The United States Government says the Federal Government is expected to deploy the Super Tucano aircraft only in the northern part of the country where Boko Haram terrorists have engaged the Nigerian state in a decade-long insurgency killing thousands and displacing millions.
This, therefore, precludes the possibility of the Federal Government deploying the security equipment in the South-East despite the designation of the proscribed Indigenous People of Biafra as a terrorist organisation and the setting up of the armed Eastern Security Network by IPOB.
The South-East has been the epicentre of a secessionist agitation threatening to break up the country.
Briefing journalists earlier in the week, the US Principal Deputy National Security Advisor, Jonathan Finer, at an event attended by the US Ambassador to Nigeria, Mary Beth Leonard, said the terms of the agreement during the sale of the 12 Tucano aircraft were explicit.
Reacting to a question on whether the Tucano fighter planes might be deployed against secessionists in the South-East, Finer said the planes were an important platform for security, particularly in the North, expressing pleasure over the conclusion of the deal.
Finer said, “We are pleased to deepen our security cooperation with the Nigerian government. I think we made it very clear our expectations about this platform where it would be used and in the right way and we are always raising concerns when we have them and that it’s true with all our security partners around the world.
“This is an important platform for security, particularly in the North and we are pleased the transaction is finally concluded.”
The PUNCH reported on Wednesday that the military had not been able to deploy the Tucano planes to crush the bandits in the North-West because the agreement signed with the United States was that the aircraft, bought from the US, would be deployed against terrorists and not bandits. This implies that the fighter planes have only been deployed to fight Boko Haram terrorists in the North-East.
It was gathered that the complaints by the service chiefs led to the recent recommendation to the President, Major General Muhammadu Buhari (retd.), by the Senate and the House of Representatives that bandits should be designated as terrorists, so the planes could be deployed against the bandits.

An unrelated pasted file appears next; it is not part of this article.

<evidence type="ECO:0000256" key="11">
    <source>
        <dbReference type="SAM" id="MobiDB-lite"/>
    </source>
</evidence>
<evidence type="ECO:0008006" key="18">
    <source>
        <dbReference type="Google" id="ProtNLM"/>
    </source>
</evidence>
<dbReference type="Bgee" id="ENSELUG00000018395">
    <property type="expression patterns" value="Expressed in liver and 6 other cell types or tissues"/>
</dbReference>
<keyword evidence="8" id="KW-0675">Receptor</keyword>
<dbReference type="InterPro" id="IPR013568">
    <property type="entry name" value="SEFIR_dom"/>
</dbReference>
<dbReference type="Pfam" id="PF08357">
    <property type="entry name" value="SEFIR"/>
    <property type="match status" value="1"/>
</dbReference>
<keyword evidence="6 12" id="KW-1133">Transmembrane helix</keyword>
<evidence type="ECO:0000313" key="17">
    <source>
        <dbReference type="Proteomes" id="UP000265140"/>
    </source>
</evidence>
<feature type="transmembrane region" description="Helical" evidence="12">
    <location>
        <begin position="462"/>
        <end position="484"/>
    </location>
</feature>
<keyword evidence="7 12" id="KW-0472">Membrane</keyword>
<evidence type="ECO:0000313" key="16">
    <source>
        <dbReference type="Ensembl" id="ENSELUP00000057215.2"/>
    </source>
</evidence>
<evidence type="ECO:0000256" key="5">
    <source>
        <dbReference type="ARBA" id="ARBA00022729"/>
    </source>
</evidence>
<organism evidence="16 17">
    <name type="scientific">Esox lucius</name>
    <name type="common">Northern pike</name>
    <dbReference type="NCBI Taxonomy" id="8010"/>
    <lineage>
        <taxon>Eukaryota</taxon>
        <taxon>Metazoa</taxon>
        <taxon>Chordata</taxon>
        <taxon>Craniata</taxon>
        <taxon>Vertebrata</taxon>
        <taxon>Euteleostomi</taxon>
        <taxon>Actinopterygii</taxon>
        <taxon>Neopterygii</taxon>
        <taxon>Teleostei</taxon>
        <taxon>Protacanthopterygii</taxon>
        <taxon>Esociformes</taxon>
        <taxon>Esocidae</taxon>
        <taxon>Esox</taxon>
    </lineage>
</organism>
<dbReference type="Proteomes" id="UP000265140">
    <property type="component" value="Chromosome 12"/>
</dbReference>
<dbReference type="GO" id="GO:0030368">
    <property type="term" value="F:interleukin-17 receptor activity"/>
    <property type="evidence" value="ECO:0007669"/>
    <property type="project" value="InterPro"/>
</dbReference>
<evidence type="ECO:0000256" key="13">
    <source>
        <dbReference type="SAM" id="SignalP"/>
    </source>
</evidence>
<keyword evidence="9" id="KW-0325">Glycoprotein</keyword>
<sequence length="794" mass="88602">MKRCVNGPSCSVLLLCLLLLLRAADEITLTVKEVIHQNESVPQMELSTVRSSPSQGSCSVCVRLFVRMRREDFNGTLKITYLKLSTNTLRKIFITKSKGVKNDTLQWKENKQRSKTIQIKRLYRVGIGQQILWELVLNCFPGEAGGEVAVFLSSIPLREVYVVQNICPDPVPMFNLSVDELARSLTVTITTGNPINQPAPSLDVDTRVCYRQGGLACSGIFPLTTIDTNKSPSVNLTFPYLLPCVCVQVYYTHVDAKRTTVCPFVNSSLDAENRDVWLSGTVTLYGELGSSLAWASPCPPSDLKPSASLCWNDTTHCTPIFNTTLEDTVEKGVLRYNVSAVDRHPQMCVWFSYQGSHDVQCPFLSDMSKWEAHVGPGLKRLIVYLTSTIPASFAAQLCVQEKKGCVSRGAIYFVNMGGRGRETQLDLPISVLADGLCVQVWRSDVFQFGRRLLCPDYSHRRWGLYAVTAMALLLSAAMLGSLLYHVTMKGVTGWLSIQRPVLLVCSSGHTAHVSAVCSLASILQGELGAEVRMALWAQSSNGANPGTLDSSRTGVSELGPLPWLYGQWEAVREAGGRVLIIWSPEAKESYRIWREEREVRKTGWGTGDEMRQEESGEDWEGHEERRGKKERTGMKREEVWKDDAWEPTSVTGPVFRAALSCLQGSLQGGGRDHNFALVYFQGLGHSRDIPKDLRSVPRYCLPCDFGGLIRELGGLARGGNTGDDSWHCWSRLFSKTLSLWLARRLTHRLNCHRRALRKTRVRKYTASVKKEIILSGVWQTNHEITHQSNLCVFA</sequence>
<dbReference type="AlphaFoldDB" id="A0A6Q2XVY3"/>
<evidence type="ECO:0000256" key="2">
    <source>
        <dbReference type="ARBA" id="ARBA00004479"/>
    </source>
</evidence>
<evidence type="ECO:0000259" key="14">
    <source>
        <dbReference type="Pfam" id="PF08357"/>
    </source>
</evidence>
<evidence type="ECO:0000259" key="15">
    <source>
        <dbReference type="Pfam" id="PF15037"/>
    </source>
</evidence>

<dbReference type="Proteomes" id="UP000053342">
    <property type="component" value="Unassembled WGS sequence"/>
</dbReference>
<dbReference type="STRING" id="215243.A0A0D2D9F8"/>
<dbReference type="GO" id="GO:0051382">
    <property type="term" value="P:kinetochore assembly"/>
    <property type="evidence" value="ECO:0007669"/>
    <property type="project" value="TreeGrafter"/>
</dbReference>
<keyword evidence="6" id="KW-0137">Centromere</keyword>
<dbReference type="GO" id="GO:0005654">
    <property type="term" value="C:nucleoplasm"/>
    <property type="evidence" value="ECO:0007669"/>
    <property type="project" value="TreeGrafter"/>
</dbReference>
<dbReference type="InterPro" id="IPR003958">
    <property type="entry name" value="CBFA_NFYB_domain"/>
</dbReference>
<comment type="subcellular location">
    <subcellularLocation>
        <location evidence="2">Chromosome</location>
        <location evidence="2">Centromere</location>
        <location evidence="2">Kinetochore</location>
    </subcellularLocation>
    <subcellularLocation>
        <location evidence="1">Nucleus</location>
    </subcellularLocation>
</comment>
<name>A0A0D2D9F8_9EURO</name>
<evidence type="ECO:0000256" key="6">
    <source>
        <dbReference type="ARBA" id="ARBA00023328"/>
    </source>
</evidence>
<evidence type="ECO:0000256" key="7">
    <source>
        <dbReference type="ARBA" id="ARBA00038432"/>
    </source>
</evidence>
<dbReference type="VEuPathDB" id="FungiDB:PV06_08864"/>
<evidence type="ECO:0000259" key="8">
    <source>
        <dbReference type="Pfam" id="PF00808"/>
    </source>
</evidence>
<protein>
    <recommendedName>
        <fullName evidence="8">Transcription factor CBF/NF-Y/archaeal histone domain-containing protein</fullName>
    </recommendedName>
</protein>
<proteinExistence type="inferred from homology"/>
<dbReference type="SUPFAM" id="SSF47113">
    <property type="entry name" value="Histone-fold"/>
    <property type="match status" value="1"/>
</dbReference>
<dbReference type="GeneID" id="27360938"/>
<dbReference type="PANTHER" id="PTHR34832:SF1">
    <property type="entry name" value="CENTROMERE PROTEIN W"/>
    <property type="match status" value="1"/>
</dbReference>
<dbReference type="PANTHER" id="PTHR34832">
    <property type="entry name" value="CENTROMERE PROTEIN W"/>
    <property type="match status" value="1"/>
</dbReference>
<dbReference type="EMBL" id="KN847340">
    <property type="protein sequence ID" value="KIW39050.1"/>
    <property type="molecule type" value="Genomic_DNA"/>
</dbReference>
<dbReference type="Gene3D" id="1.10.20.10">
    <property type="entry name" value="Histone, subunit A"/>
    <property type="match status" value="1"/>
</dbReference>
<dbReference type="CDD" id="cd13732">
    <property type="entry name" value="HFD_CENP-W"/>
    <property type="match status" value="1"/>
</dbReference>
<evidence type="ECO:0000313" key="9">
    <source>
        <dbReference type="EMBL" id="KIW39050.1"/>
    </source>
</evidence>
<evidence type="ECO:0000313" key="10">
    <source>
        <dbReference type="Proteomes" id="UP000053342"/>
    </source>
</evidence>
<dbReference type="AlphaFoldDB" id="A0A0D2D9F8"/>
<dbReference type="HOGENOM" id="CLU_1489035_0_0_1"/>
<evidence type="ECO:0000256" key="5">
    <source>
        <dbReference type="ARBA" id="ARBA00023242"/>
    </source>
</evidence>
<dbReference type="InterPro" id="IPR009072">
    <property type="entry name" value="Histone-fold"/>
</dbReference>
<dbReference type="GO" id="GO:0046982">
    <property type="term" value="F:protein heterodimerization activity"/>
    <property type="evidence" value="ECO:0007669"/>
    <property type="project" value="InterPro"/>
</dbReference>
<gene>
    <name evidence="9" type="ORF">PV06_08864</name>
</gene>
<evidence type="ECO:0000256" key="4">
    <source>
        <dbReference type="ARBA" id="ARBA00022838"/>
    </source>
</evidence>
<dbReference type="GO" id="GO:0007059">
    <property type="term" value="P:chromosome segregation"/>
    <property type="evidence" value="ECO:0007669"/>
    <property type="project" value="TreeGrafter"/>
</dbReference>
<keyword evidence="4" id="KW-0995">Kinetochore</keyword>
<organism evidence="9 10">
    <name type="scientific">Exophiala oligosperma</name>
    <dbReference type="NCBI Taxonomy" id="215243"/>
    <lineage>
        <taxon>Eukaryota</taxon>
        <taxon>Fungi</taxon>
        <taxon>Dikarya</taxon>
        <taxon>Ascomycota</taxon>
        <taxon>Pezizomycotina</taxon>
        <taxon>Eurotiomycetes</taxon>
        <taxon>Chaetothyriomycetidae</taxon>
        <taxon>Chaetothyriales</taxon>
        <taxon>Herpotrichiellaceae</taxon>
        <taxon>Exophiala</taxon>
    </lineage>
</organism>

The President has yet to speak on the matter. His Senior Special Assistant on Media and Publicity, Garba Shehu, also told The PUNCH to direct enquiries to the Ministry of Defence.
The Federal Government had ordered 12 A-29 Super Tucano aircraft to aid its war against Boko Haram terrorists in the North-East. The aircraft were said to have cost $423m.
On July 22, 2021, the Nigerian Air Force said in a statement by its spokesperson, Air Commodore Edward Gabkwet, that the first batch of six of the Tucano aircraft arrived at Kano at about 12:34pm.
Those who received the aircraft were the Minister of Defence, Bashir Magashi; Chief of Air Staff, Oladayo Amao and the Chief of Army Staff, Farouk Yahaya, among others.
Also, on October 18, 2021, the Minister of Information and Culture, Alhaji Lai Mohammed, said the remaining six had been received and had been deployed to the North-East.
Speaking on a TVC News programme, ‘This Morning’, the minister said, “All the 12 Super Tucano fighter jets have been received. As at this morning, all the 12 were here and they have been deployed to the North-East.
“We can see that the Tucano jets are actually game changers. Most of the successes we have recorded in recent times is because of the acquisition of new platforms, not limited to the super Tucano.”
While the jets were being awaited, some members of the National Assembly visited the United States in May to inspect the aircraft. The lawmakers include Senator Michael Nnachi, Representatives Abass Adigun, Babajimi Benson, Shehu Koko and Abubakar Maki.
They were received by United States officials from Embraer Defence Security Incorporated and the Nigerian Defence Attaché to the US, Air Commodore Jibrin Usman, the Lead Foreign Liaison Office on the A-29, Air Vice Marshal Sule Lawal, among others.
The US officials pointed out that the aircraft were designed in accordance with NAF’s specific operational configuration.
Also, a total of 64 pilots and maintainers from the Nigerian Air Force were trained to the US standards with the US Air Force’s 81st Fighter Squadron at Moody Air Base in Georgia, United States.